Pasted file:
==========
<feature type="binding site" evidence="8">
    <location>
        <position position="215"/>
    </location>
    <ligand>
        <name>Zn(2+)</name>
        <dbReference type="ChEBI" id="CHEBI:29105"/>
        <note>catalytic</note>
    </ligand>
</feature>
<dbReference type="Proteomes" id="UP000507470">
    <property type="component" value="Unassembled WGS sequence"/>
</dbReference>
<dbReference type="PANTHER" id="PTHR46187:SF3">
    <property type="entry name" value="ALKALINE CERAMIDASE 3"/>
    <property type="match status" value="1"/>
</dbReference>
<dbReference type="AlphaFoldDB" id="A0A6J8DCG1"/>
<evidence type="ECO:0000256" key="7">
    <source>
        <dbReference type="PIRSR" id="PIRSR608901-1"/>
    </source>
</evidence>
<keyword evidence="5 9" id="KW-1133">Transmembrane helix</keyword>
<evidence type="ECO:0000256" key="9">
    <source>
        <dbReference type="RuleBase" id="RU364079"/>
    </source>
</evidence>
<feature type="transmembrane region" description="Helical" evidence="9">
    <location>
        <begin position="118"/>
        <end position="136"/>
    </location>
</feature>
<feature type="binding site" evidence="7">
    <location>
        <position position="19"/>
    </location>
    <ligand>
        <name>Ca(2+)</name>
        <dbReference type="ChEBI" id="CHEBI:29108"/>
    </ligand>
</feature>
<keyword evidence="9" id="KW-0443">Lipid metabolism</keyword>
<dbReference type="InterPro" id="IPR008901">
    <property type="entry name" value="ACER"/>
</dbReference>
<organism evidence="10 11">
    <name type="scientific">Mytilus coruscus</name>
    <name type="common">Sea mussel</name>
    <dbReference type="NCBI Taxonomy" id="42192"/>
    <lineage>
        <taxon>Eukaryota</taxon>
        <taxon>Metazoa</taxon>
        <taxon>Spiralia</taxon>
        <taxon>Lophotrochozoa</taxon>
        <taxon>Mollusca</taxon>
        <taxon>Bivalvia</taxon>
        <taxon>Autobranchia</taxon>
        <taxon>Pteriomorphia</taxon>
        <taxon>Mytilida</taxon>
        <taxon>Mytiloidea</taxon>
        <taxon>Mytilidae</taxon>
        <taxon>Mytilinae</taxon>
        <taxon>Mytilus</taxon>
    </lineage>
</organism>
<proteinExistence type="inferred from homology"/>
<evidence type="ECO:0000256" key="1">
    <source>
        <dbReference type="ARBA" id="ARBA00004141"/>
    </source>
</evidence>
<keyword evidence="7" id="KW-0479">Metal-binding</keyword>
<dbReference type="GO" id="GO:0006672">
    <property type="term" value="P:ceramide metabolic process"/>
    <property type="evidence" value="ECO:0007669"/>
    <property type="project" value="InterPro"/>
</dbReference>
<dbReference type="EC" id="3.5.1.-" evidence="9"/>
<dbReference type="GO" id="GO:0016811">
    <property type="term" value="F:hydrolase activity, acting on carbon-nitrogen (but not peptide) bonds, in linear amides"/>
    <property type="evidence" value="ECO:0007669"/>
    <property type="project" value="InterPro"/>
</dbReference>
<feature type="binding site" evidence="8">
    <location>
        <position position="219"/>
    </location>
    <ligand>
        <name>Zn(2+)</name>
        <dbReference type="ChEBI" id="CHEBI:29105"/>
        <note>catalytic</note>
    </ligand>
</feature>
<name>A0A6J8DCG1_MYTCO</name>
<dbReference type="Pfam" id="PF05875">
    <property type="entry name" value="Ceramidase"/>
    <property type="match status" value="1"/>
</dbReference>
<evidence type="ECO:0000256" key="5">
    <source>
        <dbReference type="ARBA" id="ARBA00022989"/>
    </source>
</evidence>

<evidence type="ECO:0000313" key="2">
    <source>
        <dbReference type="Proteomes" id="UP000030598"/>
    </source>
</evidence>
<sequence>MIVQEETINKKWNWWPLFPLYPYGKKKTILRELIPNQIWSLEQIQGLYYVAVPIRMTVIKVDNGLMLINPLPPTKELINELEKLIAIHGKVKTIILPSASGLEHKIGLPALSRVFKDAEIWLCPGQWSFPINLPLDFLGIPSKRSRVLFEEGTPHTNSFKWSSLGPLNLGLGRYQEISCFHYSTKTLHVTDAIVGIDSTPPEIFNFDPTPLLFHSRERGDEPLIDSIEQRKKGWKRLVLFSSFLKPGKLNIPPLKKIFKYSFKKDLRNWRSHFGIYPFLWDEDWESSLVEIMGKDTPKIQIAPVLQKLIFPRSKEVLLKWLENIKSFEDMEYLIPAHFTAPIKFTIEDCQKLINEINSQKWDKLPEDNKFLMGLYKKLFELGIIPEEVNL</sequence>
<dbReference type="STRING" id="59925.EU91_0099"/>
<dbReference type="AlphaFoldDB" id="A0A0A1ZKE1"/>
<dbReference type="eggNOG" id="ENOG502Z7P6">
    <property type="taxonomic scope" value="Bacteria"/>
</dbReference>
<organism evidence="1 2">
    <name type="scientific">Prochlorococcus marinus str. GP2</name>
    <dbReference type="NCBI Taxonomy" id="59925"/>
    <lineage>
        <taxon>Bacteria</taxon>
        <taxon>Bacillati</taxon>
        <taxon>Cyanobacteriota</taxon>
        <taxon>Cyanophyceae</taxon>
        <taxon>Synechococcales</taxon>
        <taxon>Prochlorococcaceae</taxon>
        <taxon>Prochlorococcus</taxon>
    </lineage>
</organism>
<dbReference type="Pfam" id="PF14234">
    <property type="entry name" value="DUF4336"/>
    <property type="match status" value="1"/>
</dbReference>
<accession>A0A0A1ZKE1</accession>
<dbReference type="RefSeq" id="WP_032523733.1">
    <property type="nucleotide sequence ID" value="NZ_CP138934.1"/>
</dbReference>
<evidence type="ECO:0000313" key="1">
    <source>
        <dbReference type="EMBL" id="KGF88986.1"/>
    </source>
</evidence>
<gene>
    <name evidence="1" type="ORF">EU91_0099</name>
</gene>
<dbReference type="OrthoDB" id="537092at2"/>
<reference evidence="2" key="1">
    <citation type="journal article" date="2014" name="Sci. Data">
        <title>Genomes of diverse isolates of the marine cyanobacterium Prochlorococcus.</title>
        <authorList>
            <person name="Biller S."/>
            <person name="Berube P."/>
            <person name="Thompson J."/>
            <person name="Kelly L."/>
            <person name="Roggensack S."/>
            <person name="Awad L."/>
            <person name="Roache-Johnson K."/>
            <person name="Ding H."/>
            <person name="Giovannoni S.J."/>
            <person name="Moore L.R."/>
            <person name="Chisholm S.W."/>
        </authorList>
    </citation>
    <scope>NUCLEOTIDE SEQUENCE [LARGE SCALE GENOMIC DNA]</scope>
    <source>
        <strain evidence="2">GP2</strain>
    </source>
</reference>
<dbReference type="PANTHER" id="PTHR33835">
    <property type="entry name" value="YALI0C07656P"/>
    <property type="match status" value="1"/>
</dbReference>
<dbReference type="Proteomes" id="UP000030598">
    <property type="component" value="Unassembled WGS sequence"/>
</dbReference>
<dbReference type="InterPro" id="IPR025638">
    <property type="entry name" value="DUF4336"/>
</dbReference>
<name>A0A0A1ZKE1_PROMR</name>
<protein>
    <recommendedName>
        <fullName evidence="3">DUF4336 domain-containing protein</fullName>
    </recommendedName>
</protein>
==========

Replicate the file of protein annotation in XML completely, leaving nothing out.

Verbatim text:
<feature type="binding site" evidence="8">
    <location>
        <position position="215"/>
    </location>
    <ligand>
        <name>Zn(2+)</name>
        <dbReference type="ChEBI" id="CHEBI:29105"/>
        <note>catalytic</note>
    </ligand>
</feature>
<dbReference type="Proteomes" id="UP000507470">
    <property type="component" value="Unassembled WGS sequence"/>
</dbReference>
<dbReference type="PANTHER" id="PTHR46187:SF3">
    <property type="entry name" value="ALKALINE CERAMIDASE 3"/>
    <property type="match status" value="1"/>
</dbReference>
<dbReference type="AlphaFoldDB" id="A0A6J8DCG1"/>
<evidence type="ECO:0000256" key="7">
    <source>
        <dbReference type="PIRSR" id="PIRSR608901-1"/>
    </source>
</evidence>
<keyword evidence="5 9" id="KW-1133">Transmembrane helix</keyword>
<evidence type="ECO:0000256" key="9">
    <source>
        <dbReference type="RuleBase" id="RU364079"/>
    </source>
</evidence>
<feature type="transmembrane region" description="Helical" evidence="9">
    <location>
        <begin position="118"/>
        <end position="136"/>
    </location>
</feature>
<feature type="binding site" evidence="7">
    <location>
        <position position="19"/>
    </location>
    <ligand>
        <name>Ca(2+)</name>
        <dbReference type="ChEBI" id="CHEBI:29108"/>
    </ligand>
</feature>
<keyword evidence="9" id="KW-0443">Lipid metabolism</keyword>
<dbReference type="InterPro" id="IPR008901">
    <property type="entry name" value="ACER"/>
</dbReference>
<organism evidence="10 11">
    <name type="scientific">Mytilus coruscus</name>
    <name type="common">Sea mussel</name>
    <dbReference type="NCBI Taxonomy" id="42192"/>
    <lineage>
        <taxon>Eukaryota</taxon>
        <taxon>Metazoa</taxon>
        <taxon>Spiralia</taxon>
        <taxon>Lophotrochozoa</taxon>
        <taxon>Mollusca</taxon>
        <taxon>Bivalvia</taxon>
        <taxon>Autobranchia</taxon>
        <taxon>Pteriomorphia</taxon>
        <taxon>Mytilida</taxon>
        <taxon>Mytiloidea</taxon>
        <taxon>Mytilidae</taxon>
        <taxon>Mytilinae</taxon>
        <taxon>Mytilus</taxon>
    </lineage>
</organism>
<proteinExistence type="inferred from homology"/>
<evidence type="ECO:0000256" key="1">
    <source>
        <dbReference type="ARBA" id="ARBA00004141"/>
    </source>
</evidence>
<keyword evidence="7" id="KW-0479">Metal-binding</keyword>
<dbReference type="GO" id="GO:0006672">
    <property type="term" value="P:ceramide metabolic process"/>
    <property type="evidence" value="ECO:0007669"/>
    <property type="project" value="InterPro"/>
</dbReference>
<dbReference type="EC" id="3.5.1.-" evidence="9"/>
<dbReference type="GO" id="GO:0016811">
    <property type="term" value="F:hydrolase activity, acting on carbon-nitrogen (but not peptide) bonds, in linear amides"/>
    <property type="evidence" value="ECO:0007669"/>
    <property type="project" value="InterPro"/>
</dbReference>
<feature type="binding site" evidence="8">
    <location>
        <position position="219"/>
    </location>
    <ligand>
        <name>Zn(2+)</name>
        <dbReference type="ChEBI" id="CHEBI:29105"/>
        <note>catalytic</note>
    </ligand>
</feature>
<name>A0A6J8DCG1_MYTCO</name>
<dbReference type="Pfam" id="PF05875">
    <property type="entry name" value="Ceramidase"/>
    <property type="match status" value="1"/>
</dbReference>
<evidence type="ECO:0000256" key="5">
    <source>
        <dbReference type="ARBA" id="ARBA00022989"/>
    </source>
</evidence>

<evidence type="ECO:0000313" key="2">
    <source>
        <dbReference type="Proteomes" id="UP000030598"/>
    </source>
</evidence>
<sequence>MIVQEETINKKWNWWPLFPLYPYGKKKTILRELIPNQIWSLEQIQGLYYVAVPIRMTVIKVDNGLMLINPLPPTKELINELEKLIAIHGKVKTIILPSASGLEHKIGLPALSRVFKDAEIWLCPGQWSFPINLPLDFLGIPSKRSRVLFEEGTPHTNSFKWSSLGPLNLGLGRYQEISCFHYSTKTLHVTDAIVGIDSTPPEIFNFDPTPLLFHSRERGDEPLIDSIEQRKKGWKRLVLFSSFLKPGKLNIPPLKKIFKYSFKKDLRNWRSHFGIYPFLWDEDWESSLVEIMGKDTPKIQIAPVLQKLIFPRSKEVLLKWLENIKSFEDMEYLIPAHFTAPIKFTIEDCQKLINEINSQKWDKLPEDNKFLMGLYKKLFELGIIPEEVNL</sequence>
<dbReference type="STRING" id="59925.EU91_0099"/>
<dbReference type="AlphaFoldDB" id="A0A0A1ZKE1"/>
<dbReference type="eggNOG" id="ENOG502Z7P6">
    <property type="taxonomic scope" value="Bacteria"/>
</dbReference>
<organism evidence="1 2">
    <name type="scientific">Prochlorococcus marinus str. GP2</name>
    <dbReference type="NCBI Taxonomy" id="59925"/>
    <lineage>
        <taxon>Bacteria</taxon>
        <taxon>Bacillati</taxon>
        <taxon>Cyanobacteriota</taxon>
        <taxon>Cyanophyceae</taxon>
        <taxon>Synechococcales</taxon>
        <taxon>Prochlorococcaceae</taxon>
        <taxon>Prochlorococcus</taxon>
    </lineage>
</organism>
<dbReference type="Pfam" id="PF14234">
    <property type="entry name" value="DUF4336"/>
    <property type="match status" value="1"/>
</dbReference>
<accession>A0A0A1ZKE1</accession>
<dbReference type="RefSeq" id="WP_032523733.1">
    <property type="nucleotide sequence ID" value="NZ_CP138934.1"/>
</dbReference>
<evidence type="ECO:0000313" key="1">
    <source>
        <dbReference type="EMBL" id="KGF88986.1"/>
    </source>
</evidence>
<gene>
    <name evidence="1" type="ORF">EU91_0099</name>
</gene>
<dbReference type="OrthoDB" id="537092at2"/>
<reference evidence="2" key="1">
    <citation type="journal article" date="2014" name="Sci. Data">
        <title>Genomes of diverse isolates of the marine cyanobacterium Prochlorococcus.</title>
        <authorList>
            <person name="Biller S."/>
            <person name="Berube P."/>
            <person name="Thompson J."/>
            <person name="Kelly L."/>
            <person name="Roggensack S."/>
            <person name="Awad L."/>
            <person name="Roache-Johnson K."/>
            <person name="Ding H."/>
            <person name="Giovannoni S.J."/>
            <person name="Moore L.R."/>
            <person name="Chisholm S.W."/>
        </authorList>
    </citation>
    <scope>NUCLEOTIDE SEQUENCE [LARGE SCALE GENOMIC DNA]</scope>
    <source>
        <strain evidence="2">GP2</strain>
    </source>
</reference>
<dbReference type="PANTHER" id="PTHR33835">
    <property type="entry name" value="YALI0C07656P"/>
    <property type="match status" value="1"/>
</dbReference>
<dbReference type="Proteomes" id="UP000030598">
    <property type="component" value="Unassembled WGS sequence"/>
</dbReference>
<dbReference type="InterPro" id="IPR025638">
    <property type="entry name" value="DUF4336"/>
</dbReference>
<name>A0A0A1ZKE1_PROMR</name>
<protein>
    <recommendedName>
        <fullName evidence="3">DUF4336 domain-containing protein</fullName>
    </recommendedName>
</protein>